10 Questions for Roger Goodell

The NFL commissioner on football's future and why players are wearing pink. Roger Goodell will now take your questions

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Ian Vollmer for TIME

How is the NFL's pink initiative contributing to the fight against breast cancer?

Cece Snow, PHILADELPHIA

Our Crucial Catch campaign is making sure our tremendous audience recognizes the importance of early intervention and proper screening. Seeing players out there wearing pink is a little counterculture, but it does make the point. My mother died of breast cancer. I think with early intervention, she would possibly be alive today.

What has been the most difficult decision you have had to make as commissioner?

Cindy Smith, PORTAGE, MICH.

It's difficult to put your finger on one specific decision. When you're dealing with the future of young men, you really want to understand the facts, and you want to make sure you understand where that young man is and what you can do to help him be successful.

Why weren't you harder on Michael Vick?

Forrest Giberson, WOODLAND, WASH.

What Michael did was horrific and, to many people, inexcusable. I certainly understand that. But I also hope to see people succeed in life. Whether Vick throws another pass in the NFL doesn't matter if he can demonstrate that you can make mistakes and recover from them and make better judgments. I think he can.

Why punish Ben Roethlisberger when he was not charged with sexual assault?

Nicholas WOODARD, DETROIT

One of the premises of our personal-conduct policy is, when there's a pattern of making bad decisions, it's time for early intervention. I truly believe in the case of Roethlisberger, he was making a series of decisions that were not going to benefit him long term.

What is the best way to decrease the number of concussions sustained by players?

Emily Hansen, SANDS POINT, N.Y.

Whether it's the NFL or girls' soccer, it's first [having an] awareness of concussions and of the seriousness of the injury. When someone has an injury, they need to report it. The NFL just led the way with a tremendous amount of research, changing our equipment and changing the rules to our game to improve safety.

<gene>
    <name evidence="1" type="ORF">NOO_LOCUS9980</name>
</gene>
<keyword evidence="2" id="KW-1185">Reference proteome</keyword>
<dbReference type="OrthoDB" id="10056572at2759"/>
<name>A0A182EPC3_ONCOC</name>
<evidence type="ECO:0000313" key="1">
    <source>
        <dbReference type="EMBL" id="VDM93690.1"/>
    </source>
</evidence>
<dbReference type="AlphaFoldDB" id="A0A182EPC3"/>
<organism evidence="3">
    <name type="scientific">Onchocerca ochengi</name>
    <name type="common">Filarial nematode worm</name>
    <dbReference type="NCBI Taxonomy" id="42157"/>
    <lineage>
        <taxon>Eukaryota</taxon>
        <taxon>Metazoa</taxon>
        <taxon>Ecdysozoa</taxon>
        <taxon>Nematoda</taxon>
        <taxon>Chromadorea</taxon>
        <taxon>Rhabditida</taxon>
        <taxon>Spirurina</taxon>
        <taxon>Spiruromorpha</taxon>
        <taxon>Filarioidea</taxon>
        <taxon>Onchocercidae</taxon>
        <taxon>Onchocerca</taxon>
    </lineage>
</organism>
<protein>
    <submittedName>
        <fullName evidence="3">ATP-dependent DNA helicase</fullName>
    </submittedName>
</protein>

How would you make the NFL more appealing to the rest of the world?

Alf Myréen, VANTAA, FINLAND

By bringing our game to you. Our international series of regular-season games is giving people that opportunity. Second is technology. That's going to allow us to bring our games to all of our fans worldwide.

What can be done to make tickets more affordable?

Gary Dunaier, FLUSHING, N.Y.

We have to make sure we're providing great value for what we're offering fans. It's a constant [effort] to try to improve on that value. There's nothing like being in a stadium with 80,000 people cheering. We would love to see more people do that.

When do you expect the NFL to start testing for human growth hormone?

Francis Bova III, CHICAGO

We hope very soon. We have frequently made changes to our drug program, and we think we have the best in sports. We want to continue to make sure that is true. We've put it square to our union that we think this should be implemented now.

What do you think will be different about the NFL 10 years from now?

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